On several occasions, Australian Brown Falcons have been observed picking up smoldering sticks and dropping them on dry, undamaged areas to start new fires. Why? As the fires spread, the falcons wait to pick off prey fleeing the flames. Although it’s common for predators to hunt along active fire zones, this is the first observable instance of a predator purposely starting a fire. The behavior speaks to the remarkable adaptability of both raptors and owls.
Benefiting from Forest Fires
At least one species, the Northern Hawk Owl, actually thrives in post-fire forests. A 2004 study, conducted in the boreal forests of northern Alberta, discovered that these owls make use of post-fire forests as nest sites and perches. Furthermore, as the land reseeded and otherwise recovered from fire, the birds would hunt the influx of mice and other prey that repopulated the region. Noticeably, the Hawk Owls were not observed in unburned areas, which suggests that this species may, in fact, be fire-dependent. Once the landscape completely recovered, the owls traveled elsewhere in search of newly burned areas.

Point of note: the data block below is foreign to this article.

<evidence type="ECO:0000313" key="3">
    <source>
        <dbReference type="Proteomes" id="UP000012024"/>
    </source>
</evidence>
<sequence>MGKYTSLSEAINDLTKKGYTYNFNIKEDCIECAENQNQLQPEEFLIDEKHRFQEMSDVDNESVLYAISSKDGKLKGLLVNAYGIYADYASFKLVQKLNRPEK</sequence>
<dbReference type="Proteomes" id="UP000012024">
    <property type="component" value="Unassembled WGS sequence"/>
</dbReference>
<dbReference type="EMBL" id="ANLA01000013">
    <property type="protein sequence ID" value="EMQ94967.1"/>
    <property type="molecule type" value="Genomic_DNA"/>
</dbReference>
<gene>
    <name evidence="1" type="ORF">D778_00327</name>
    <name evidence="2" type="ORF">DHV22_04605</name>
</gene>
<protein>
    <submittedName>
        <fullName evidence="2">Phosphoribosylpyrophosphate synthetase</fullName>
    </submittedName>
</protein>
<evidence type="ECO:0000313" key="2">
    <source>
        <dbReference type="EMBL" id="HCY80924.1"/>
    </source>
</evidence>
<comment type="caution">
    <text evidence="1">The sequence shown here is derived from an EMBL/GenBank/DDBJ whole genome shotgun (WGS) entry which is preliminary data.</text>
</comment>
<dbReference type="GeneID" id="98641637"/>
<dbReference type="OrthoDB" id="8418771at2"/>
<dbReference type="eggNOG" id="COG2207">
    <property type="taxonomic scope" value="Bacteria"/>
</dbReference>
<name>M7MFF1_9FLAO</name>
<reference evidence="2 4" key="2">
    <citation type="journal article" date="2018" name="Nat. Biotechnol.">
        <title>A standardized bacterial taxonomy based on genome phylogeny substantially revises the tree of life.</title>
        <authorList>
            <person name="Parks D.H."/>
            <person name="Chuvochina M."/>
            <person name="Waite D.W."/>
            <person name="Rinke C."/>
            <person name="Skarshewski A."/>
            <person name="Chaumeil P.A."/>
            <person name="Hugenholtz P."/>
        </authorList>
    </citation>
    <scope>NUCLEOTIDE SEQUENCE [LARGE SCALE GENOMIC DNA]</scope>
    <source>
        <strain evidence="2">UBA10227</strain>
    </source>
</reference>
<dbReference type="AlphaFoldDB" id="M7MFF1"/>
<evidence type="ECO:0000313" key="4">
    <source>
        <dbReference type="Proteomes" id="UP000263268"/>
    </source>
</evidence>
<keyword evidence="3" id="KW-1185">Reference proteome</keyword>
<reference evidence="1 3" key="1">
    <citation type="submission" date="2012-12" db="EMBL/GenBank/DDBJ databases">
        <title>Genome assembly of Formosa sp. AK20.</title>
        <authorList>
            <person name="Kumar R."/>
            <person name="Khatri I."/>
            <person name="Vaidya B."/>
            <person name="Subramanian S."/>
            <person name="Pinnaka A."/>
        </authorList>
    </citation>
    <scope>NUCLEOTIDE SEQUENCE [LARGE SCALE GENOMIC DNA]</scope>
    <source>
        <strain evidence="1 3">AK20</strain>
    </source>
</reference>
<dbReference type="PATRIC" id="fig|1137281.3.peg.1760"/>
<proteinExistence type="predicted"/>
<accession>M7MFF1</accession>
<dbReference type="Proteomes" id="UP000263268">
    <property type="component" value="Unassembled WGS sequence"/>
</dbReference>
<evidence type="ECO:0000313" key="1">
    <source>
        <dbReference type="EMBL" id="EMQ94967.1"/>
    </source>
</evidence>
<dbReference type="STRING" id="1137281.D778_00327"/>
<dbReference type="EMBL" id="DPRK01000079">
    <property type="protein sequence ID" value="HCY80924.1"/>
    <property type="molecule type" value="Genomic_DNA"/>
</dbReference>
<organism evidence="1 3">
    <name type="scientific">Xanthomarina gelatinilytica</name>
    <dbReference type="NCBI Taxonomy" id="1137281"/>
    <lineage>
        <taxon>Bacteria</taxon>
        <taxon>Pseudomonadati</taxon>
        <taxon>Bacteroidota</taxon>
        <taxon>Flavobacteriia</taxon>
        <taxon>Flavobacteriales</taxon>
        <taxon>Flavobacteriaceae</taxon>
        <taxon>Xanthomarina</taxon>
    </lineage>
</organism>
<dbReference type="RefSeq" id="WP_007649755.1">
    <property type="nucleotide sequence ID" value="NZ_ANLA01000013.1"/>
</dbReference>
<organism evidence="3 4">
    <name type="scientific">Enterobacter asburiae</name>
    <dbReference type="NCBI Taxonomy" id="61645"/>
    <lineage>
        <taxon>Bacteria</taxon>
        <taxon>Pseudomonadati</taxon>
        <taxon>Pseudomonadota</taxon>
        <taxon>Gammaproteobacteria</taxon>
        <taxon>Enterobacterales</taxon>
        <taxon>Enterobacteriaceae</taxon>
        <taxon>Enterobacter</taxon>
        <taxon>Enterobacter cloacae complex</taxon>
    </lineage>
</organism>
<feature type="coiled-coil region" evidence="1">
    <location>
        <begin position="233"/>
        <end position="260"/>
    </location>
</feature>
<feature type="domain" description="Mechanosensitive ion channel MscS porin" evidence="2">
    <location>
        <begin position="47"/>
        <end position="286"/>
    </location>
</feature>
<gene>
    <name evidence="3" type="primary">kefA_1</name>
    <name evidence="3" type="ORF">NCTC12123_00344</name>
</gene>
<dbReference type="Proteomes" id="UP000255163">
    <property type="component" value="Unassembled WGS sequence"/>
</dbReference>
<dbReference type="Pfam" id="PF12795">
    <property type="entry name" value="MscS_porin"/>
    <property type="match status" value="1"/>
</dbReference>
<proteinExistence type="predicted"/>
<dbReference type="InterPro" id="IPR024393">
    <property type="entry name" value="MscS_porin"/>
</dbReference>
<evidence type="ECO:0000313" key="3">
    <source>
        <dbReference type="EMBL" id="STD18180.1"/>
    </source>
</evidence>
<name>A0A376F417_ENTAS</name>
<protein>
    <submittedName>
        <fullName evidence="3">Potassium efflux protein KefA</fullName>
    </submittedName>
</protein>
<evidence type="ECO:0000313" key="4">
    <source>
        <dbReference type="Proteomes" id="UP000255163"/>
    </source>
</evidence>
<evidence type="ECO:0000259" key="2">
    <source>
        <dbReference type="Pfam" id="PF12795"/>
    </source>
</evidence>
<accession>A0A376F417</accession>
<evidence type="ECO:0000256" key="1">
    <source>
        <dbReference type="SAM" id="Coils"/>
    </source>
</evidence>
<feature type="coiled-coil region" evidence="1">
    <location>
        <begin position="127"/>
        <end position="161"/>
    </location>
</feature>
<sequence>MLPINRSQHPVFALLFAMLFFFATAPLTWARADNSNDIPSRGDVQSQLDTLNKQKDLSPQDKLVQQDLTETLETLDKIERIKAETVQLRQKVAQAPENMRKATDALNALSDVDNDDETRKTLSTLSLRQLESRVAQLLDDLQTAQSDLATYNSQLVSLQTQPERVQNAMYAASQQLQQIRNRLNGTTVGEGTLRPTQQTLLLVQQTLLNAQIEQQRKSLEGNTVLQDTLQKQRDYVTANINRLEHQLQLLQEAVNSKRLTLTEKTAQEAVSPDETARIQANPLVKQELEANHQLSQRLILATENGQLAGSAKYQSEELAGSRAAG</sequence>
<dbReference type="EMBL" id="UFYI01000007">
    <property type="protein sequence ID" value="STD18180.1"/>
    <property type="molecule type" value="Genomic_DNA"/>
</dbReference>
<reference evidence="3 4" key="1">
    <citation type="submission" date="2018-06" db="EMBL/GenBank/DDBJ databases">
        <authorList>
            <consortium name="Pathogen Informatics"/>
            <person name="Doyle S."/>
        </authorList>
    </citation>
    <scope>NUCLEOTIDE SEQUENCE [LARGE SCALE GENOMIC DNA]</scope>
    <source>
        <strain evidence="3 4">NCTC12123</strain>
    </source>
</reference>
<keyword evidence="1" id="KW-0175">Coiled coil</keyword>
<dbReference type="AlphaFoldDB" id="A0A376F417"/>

Several studies have also documented how raptors take extraordinary steps to adapt to their environment. One example comes from the Arkansas campus of Henderson State University, where a manicured landscape has left local Red-tailed Hawks with little to eat but extremely skittish squirrels. The squirrels were successfully avoiding capture by hiding in areas the hawks couldn’t reach, evidence of another kind of problem-solving.
The hawks, however, were able to adapt. First, they became comfortable with human bystanders, enough to walk fearlessly along low-hanging branches. Their visibility would force the squirrels to scurry towards their nests. Then, the hawks would rip apart the nests, flush out the squirrels, and snag them.
Clearly, as these examples show, diurnal and nocturnal raptors are no strangers to problem-solving. Maybe we shouldn’t be surprised, then, to discover that some of them have become avian arsonists.